Throwing Sparks is a deeply dark novel which follows the confessions of a hit man, employed by a mysterious rich businessman in the Saudi city of Jeddah.
The service the protagonist renders to the rich man (the owner of a mysterious palace) is unusual: he punishes his employer’s enemies, his male business opponents, by sexually assaulting them, and capturing it all on video camera.
The palace in question is a stage that witnesses scenes of human disintegration, corruption and evil. Its dwellers are corrupt businessmen, prostitutes and people with distorted souls, entrusted with filthy tasks by the palace owner.
The ugliness of the scenes in the novel would suggest that they are metaphoric, were it not for the fact that the author, Abdo Khal, has been quick to declare that he does not believe in alien metaphors and symbols being forced on a non-existing reality. The novel, he adds, is based on an existing reality, one resembling a nightmare in its horrors. It is like a laboratory in which human evil is tested, and stretched to unimaginable limits.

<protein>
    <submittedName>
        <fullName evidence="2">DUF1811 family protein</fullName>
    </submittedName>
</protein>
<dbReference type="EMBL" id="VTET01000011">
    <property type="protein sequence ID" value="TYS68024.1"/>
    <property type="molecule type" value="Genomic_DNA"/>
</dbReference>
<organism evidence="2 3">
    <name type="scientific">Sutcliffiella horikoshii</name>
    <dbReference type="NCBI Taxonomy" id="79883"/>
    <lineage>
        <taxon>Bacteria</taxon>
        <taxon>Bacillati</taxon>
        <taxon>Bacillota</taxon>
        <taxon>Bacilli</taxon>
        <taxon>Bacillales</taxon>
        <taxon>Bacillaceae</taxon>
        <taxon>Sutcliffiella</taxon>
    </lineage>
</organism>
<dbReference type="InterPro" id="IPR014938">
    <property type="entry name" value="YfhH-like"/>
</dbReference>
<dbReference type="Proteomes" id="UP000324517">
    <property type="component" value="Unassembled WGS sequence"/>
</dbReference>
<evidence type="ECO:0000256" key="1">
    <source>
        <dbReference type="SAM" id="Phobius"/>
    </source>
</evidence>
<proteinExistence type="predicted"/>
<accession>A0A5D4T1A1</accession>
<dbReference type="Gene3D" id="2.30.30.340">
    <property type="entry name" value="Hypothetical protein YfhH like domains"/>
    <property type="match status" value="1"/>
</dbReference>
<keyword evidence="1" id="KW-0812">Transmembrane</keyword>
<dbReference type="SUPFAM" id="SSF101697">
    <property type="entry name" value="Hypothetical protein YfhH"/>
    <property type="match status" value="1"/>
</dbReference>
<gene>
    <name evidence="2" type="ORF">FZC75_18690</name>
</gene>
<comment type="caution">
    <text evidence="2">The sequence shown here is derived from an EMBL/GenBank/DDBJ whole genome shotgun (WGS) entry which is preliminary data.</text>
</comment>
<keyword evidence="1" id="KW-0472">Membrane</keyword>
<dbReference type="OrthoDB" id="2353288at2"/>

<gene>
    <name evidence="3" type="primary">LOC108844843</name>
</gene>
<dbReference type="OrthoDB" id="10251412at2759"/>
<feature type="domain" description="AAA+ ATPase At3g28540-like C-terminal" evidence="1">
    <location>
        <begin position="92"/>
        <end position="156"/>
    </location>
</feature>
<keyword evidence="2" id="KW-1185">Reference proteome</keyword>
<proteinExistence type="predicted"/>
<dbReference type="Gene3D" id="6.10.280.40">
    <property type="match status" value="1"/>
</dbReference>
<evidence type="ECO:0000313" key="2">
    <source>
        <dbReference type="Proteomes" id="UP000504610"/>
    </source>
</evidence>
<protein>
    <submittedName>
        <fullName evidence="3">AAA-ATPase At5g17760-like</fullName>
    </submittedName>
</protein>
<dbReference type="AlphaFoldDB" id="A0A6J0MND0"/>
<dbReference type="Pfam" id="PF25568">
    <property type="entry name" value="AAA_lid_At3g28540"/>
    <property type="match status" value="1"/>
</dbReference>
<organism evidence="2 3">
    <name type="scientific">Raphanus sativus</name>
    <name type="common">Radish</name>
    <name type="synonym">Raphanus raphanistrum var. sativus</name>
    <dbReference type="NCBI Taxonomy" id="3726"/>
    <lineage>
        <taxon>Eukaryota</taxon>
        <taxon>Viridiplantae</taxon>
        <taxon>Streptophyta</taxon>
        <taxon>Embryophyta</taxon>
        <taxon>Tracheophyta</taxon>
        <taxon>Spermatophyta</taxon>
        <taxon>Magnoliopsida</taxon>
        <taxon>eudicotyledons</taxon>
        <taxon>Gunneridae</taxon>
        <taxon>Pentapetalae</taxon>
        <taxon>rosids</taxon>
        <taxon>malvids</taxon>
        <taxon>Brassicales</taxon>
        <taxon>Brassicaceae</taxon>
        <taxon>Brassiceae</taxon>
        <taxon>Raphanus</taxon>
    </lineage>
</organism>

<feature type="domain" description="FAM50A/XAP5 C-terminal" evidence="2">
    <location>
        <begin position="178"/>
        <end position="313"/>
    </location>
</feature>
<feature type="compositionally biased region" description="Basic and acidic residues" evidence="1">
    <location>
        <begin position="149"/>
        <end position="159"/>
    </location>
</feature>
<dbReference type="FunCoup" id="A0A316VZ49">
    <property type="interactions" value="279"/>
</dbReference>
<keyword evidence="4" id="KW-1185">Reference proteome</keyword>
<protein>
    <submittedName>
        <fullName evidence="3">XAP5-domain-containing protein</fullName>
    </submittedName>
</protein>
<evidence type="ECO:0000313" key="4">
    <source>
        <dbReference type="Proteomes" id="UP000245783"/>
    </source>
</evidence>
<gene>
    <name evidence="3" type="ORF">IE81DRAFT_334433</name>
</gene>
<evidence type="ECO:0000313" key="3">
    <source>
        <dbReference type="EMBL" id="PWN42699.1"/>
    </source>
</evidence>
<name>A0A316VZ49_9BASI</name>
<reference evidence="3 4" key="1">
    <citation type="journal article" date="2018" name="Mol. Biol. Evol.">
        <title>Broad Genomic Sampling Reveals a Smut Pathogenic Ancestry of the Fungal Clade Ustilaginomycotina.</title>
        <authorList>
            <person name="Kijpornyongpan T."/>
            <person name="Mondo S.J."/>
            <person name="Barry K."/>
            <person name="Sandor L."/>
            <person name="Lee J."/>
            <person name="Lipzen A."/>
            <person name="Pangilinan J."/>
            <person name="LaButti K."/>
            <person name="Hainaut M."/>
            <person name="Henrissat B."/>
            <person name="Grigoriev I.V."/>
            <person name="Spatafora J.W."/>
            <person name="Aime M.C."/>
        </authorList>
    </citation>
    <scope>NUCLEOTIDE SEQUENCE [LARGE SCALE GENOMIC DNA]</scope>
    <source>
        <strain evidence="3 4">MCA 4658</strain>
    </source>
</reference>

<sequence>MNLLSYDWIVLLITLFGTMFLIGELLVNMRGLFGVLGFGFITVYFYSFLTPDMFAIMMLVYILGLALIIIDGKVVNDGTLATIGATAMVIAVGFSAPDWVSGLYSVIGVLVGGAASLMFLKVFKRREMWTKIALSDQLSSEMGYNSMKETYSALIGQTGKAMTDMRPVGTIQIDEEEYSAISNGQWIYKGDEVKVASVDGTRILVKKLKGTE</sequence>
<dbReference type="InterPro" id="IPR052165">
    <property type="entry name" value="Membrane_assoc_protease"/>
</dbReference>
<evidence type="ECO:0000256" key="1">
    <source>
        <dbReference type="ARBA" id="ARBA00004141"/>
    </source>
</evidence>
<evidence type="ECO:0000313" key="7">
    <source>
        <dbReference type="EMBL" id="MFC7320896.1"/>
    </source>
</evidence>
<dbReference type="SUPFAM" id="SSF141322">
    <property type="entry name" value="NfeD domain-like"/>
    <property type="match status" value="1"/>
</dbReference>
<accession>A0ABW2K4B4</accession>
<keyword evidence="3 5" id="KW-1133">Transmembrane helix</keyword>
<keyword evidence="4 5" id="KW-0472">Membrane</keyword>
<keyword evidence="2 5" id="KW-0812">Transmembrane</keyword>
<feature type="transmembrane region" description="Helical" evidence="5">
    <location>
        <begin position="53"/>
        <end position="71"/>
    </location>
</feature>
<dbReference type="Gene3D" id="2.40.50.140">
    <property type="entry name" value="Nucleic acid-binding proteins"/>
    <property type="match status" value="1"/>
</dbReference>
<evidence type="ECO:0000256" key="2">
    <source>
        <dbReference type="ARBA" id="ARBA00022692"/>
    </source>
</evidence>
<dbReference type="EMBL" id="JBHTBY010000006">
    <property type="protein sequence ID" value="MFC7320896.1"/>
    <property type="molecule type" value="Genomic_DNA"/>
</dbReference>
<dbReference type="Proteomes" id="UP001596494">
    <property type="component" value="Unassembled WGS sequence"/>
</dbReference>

The author lifts the luxury carpet in the palace to show all kinds of rotten dirt swept under it, in high contrast with the elegant decoration of the rooms and the expensive perfumes worn by its dwellers and visitors.
In his novel Abdo Khal explores the corrupting impact of power, making a statement by placing the marginalized and the powerless in the limelight. The novel is dominated by characters who would never get attention in the real world: miserable, insignificant, wretched people, in sharp contrast with what we would expect to find in a society known for its extreme wealth.
In Throwing Sparks, the author throws light on the dark spots of the human soul, exposing what is hidden and leaving the reader with a shocking, generalizing assertion: ‘the human soul is nothing but a repository of dirt.’